Is that due to Dutch elm disease still, or are they just a short lived, stunted strain?

Jamanda
Downsizer Moderator


Joined: 22 Oct 2006
Posts: 34886
Location: Devon
PostPosted: Sat Nov 03, 12 5:46 pm    Post subject: Reply with quote    

Nick wrote:
Is that due to Dutch elm disease still, or are they just a short lived, stunted strain?


No, they still have the disease. They fruit, so maybe some resistance will build up eventually.

Nick



Joined: 02 Nov 2004
Posts: 33659
Location: Hereford
PostPosted: Sat Nov 03, 12 5:49 pm    Post subject: Reply with quote    

Yeah, good. At least they have a fighting chance to evolve.

Rusticwood



Joined: 01 Dec 2009
Posts: 2117
Location: All over the South West
PostPosted: Sat Nov 03, 12 5:50 pm    Post subject: Reply with quote    

Treacodactyl wrote:


Being pragmatic I'm going to assume the disease will be here in a year or two and start coppicing some of my ash trees, encourage even more diversity and get the seed bed sorted this winter ready for the collection of local seed.



I've heard of others who are going to do something with the Ash they have at the moment rather than leaving it till it needs to be destroyed

Treacodactyl
Downsizer Moderator


Joined: 28 Oct 2004
Posts: 25697
Location: Jumping on the bandwagon of opportunism
PostPosted: Sat Nov 03, 12 6:00 pm    Post subject: Reply with quote    

Midland Spinner wrote:
Treacodactyl wrote:
Being pragmatic I'm going to assume the disease will be here in a year or two and start coppicing some of my ash trees, encourage even more diversity and get the seed bed sorted this winter ready for the collection of local seed.


I wondered whether coppicing would be a bit of a risk in case the fungus enters via the cut surfaces - have you seen any advice one way or the other (apart from the above daft stuff?)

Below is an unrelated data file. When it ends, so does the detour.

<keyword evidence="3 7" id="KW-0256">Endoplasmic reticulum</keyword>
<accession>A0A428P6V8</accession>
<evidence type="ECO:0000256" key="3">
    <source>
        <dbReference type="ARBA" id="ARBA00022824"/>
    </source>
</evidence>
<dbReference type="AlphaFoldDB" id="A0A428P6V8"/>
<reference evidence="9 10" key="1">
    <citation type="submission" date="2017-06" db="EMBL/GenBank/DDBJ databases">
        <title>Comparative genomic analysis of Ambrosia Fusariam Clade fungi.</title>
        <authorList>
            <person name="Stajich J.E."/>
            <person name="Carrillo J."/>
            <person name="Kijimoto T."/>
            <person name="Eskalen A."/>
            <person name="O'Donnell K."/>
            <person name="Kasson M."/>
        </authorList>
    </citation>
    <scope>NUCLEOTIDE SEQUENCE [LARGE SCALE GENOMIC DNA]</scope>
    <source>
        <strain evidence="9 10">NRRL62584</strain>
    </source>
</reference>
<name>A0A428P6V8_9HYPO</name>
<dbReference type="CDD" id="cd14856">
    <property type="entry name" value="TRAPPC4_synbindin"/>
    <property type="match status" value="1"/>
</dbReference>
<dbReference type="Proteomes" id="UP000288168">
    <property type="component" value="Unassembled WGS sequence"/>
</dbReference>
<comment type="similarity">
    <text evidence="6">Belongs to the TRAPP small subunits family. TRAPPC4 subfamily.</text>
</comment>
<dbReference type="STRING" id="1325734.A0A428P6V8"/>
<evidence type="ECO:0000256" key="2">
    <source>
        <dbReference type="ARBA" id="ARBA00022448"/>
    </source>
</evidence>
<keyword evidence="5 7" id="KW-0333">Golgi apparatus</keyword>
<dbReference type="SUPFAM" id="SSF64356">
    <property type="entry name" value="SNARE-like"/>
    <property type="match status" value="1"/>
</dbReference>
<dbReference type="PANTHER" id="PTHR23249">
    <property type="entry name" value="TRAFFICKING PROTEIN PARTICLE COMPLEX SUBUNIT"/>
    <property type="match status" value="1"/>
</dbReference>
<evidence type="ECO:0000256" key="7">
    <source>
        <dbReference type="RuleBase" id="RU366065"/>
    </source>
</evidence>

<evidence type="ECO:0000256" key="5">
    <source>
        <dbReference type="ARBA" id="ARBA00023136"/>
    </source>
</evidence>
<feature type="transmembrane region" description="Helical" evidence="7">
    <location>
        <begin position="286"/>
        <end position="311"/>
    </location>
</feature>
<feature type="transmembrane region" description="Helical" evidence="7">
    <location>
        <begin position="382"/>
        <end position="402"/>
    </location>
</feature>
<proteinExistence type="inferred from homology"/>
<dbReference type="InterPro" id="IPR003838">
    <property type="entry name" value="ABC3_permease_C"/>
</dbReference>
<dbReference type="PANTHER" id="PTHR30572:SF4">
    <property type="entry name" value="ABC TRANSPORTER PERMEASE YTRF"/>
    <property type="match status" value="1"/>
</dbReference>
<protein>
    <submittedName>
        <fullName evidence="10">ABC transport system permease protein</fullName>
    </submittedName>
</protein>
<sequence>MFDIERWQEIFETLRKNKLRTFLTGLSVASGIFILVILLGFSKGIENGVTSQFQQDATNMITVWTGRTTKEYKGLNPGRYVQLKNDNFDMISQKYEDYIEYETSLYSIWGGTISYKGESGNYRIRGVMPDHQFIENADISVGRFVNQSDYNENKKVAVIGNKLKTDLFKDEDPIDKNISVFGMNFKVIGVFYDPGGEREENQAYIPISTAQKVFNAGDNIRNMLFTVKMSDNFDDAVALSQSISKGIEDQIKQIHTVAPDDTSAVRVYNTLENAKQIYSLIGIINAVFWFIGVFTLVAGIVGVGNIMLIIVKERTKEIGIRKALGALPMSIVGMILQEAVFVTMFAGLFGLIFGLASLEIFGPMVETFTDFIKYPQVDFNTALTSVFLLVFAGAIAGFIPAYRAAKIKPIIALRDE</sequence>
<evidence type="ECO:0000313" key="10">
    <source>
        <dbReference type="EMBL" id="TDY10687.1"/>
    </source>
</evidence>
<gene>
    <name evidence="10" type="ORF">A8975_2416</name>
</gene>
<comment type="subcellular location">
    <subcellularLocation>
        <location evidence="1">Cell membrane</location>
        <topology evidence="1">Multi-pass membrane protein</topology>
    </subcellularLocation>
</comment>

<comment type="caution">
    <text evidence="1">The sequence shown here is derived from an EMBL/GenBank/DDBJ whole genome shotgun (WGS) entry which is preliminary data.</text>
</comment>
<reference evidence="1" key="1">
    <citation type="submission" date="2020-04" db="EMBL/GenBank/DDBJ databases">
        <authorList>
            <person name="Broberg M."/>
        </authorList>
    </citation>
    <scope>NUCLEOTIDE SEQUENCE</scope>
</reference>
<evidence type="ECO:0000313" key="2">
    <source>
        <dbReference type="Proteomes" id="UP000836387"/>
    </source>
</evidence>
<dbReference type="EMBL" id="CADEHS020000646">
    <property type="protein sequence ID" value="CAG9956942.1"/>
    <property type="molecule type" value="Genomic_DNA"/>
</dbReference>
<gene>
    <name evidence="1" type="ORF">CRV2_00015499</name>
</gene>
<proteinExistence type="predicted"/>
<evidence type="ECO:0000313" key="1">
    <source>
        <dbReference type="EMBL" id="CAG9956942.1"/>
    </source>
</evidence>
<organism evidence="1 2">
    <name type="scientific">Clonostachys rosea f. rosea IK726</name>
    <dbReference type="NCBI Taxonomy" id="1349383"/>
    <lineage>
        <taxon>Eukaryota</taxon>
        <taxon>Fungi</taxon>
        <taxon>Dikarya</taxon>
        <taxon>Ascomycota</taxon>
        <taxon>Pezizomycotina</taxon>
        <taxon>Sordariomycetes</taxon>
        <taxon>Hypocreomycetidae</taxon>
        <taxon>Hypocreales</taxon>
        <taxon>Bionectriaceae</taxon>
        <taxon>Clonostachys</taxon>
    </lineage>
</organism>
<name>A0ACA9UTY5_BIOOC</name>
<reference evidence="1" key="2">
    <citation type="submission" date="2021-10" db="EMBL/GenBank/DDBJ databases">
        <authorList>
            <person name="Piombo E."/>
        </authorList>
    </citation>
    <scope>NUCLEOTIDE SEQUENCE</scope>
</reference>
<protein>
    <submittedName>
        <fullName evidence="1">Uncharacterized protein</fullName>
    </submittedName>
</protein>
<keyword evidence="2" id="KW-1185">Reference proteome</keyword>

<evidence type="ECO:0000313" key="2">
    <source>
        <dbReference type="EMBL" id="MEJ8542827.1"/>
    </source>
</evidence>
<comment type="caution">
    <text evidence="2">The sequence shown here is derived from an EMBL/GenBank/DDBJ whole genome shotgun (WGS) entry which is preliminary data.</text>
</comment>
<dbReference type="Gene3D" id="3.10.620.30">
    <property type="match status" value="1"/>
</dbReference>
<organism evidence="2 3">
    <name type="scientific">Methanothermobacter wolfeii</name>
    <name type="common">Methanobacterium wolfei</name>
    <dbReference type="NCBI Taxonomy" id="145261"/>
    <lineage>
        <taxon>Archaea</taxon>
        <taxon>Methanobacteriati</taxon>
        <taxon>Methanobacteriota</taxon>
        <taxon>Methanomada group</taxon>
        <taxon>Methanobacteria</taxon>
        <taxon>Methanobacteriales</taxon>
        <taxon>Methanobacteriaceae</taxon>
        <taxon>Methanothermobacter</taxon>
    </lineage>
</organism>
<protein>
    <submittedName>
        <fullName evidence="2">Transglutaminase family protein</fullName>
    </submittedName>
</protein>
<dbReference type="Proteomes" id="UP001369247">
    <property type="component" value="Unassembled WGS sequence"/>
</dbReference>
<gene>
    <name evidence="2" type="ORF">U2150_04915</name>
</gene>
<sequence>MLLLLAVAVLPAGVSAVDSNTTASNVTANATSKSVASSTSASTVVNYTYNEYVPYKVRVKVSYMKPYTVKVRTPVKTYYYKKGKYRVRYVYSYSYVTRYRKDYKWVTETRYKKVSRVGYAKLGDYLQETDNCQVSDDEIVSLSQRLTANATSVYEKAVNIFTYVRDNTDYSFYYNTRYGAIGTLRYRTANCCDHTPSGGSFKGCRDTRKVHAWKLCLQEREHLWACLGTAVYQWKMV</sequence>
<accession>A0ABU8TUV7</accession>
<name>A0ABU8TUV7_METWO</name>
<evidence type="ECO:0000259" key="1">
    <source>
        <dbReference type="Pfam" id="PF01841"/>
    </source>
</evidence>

I almost typed the word fell rather than coppice as I'm lucky and got the choice in many places of removing the ash and allowing several other trees to expand.

I would normally be worried of leaving wounds open to infection but if we're going to get 90% or more mortality rates I don't think there's much I can do. The trees get a fair beating during the summer and plenty of branches snap which leaves them open to infection anyway, plus deer damage etc.

I do know some trees can ward off / recover from infection if coppiced but I've no idea how this disease will react.

Treacodactyl
Downsizer Moderator


Joined: 28 Oct 2004
Posts: 25697
Location: Jumping on the bandwagon of opportunism
PostPosted: Sat Nov 03, 12 6:06 pm    Post subject: Reply with quote    

Rusticwood wrote:
Treacodactyl wrote:


Being pragmatic I'm going to assume the disease will be here in a year or two and start coppicing some of my ash trees, encourage even more diversity and get the seed bed sorted this winter ready for the collection of local seed.



I've heard of others who are going to do something with the Ash they have at the moment rather than leaving it till it needs to be destroyed


Any advice on looking after the timber? They're not huge trees, some trunks are a good thigh size, but I'd like to keep the timber for years to come to make things like tool handles. I plan to keep them unsawn in 2m lengths under cover for now.

Rusticwood



Joined: 01 Dec 2009
Posts: 2117
Location: All over the South West
PostPosted: Sat Nov 03, 12 8:22 pm    Post subject: Reply with quote    

That sort of size I tend to leave as is, bigger I would paint the ends.

You could always make some chairs with it